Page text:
Sunday, October 7, 2012

October 7, 2012

After a beautiful late-summer day on Friday, the weather at Lake Wicwas turned back to fall.  I did not see a lot of activity around the lake, but I did see an Osprey, which surprized me, since I thought they had all started their migration by now.  Perhaps this one was coming down from a summer in Canada.  Dave T. told me about the Squam Science Center's project that is tracking osprey with RF transmitters, and it's fascinating to watch their journey.  They have tracked osprey that had their nest right here in Tilton and spent the summer in the neighboring lakes (but they weren't the birds that were at Lake Wicwas this summer according to their maps).  You can follow their migration here:  Project Osprey.  One of the new chicks (Jill) left Tilton on September 11 and arrived at the Amazon River three days ago - including a 24 hour flight from Cuba to South America - a trip of 3900 miles in 25 days!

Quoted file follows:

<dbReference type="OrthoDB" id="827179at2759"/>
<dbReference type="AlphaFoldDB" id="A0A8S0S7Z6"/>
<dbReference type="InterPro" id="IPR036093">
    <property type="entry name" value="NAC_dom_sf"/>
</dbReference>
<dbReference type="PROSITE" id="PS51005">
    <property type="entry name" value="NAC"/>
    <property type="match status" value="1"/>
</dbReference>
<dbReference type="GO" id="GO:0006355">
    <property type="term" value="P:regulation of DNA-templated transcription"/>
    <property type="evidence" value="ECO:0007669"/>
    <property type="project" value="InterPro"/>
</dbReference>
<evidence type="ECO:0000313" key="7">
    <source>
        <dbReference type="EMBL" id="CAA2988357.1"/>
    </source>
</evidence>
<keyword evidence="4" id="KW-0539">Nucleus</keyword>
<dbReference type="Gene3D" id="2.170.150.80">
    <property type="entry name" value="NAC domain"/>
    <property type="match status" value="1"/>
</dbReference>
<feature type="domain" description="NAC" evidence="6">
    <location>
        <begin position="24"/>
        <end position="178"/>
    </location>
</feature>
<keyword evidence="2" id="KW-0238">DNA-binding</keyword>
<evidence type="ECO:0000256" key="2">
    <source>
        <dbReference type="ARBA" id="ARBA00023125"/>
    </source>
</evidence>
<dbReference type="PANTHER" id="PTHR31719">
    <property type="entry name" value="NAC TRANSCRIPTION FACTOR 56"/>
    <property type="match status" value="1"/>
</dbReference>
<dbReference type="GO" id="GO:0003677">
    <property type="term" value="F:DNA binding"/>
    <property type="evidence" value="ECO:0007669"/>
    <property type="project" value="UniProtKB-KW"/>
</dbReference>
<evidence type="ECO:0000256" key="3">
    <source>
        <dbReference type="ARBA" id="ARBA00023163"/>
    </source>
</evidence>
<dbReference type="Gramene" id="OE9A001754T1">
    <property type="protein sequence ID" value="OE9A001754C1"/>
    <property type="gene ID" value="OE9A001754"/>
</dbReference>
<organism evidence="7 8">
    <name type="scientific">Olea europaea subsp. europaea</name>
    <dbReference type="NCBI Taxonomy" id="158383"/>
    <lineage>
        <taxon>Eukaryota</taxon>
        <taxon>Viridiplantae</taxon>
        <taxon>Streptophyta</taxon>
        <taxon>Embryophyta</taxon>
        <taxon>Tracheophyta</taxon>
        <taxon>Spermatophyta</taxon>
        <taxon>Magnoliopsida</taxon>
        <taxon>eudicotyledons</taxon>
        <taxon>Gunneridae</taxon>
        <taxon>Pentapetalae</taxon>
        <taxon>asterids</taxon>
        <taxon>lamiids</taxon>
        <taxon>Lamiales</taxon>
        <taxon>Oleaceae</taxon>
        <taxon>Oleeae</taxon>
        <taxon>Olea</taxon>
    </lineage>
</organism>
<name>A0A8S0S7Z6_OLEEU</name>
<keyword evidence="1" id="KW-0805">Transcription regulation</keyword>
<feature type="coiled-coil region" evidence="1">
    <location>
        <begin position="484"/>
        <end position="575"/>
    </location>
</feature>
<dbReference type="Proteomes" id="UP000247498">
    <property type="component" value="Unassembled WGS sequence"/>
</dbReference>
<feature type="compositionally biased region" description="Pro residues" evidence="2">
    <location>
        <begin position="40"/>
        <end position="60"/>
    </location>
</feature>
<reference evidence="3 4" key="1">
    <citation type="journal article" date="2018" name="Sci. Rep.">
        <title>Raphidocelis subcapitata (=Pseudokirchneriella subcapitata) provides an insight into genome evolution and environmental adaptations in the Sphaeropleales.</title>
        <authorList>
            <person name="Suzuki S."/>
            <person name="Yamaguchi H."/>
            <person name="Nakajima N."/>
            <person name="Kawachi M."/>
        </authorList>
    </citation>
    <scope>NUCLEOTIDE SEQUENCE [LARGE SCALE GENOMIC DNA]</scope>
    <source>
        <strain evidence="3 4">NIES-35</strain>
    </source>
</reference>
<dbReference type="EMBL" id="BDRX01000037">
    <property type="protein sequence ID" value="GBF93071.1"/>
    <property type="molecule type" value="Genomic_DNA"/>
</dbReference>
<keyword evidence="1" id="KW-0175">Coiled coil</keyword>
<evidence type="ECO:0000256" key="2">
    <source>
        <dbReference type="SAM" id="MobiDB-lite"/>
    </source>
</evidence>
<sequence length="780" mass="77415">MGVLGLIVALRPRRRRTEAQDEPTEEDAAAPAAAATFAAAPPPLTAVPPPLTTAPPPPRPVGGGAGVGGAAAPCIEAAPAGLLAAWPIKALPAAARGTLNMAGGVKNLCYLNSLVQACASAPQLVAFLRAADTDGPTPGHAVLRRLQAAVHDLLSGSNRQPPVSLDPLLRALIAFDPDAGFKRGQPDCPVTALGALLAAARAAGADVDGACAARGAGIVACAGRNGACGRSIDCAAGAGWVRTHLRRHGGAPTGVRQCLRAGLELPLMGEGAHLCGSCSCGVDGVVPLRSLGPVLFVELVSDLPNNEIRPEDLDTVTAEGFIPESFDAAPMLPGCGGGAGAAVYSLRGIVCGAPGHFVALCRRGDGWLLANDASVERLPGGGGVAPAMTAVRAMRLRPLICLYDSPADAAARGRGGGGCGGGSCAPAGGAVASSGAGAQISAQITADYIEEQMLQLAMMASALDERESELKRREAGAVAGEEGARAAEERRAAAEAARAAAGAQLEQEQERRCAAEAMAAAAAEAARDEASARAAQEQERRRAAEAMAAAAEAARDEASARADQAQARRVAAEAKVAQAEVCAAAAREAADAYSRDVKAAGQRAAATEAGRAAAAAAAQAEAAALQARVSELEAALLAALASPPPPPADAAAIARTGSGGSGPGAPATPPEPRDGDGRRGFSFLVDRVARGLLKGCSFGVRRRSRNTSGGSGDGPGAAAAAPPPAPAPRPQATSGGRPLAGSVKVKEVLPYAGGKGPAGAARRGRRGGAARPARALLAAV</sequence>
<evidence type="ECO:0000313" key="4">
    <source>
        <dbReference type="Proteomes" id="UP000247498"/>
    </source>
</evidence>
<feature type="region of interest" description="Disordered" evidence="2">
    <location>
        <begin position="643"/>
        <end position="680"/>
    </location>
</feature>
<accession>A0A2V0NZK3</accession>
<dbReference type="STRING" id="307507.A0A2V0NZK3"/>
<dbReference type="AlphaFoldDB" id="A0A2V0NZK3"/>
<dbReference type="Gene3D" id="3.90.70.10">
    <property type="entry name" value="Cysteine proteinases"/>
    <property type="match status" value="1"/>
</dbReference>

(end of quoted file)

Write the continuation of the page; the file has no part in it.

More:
Back closer to home, the fall colors are near peak in the Lakes Region, and the weather allowed some good leaf peeping.  We took a nice walk along the Winnipesaukee River Trail from Tilton to Franklin;  the water is flowing rapidly in the river, probably due to a combination of last week's rain fall and lowering the lake level in Winnipesaukee.

But the foliage is better right here - these are some of the sights you'll find right on the shores of Lake Wicwas: 

There are still a few brave fishermen out enjoying their trade in the beautiful surroundings.

The Partridge Berries and Wintergreen are ripening now, trying to attract some of the attention from the trees above, and providing some bright color right at our feet.
Partridge Berry
Nodding Ladies' Tresses
There is also a lovely fall flower blooming now - a tiny orchid with the name Nodding Ladies' Tresses:

And on a morning walk, the moon was trying its best to draw my attention up above the trees.

It is amazing to think there is NASA equipment that has been up there for over 40 years now.

I did see a pheasant dart out of a thicket, but there's little chance to get a picture of that bird.  Here's one (sort-of) wild creature I did capture.

If you've ever wondered if evergreens lose their needles as the deciduous trees do, there's plenty of evidence in the lake  right now.  These are white pine needles that have been shed.

They are also forming a soft, quiet carpet in the forest at the moment.

Enjoy the autumn splendor while it lasts!

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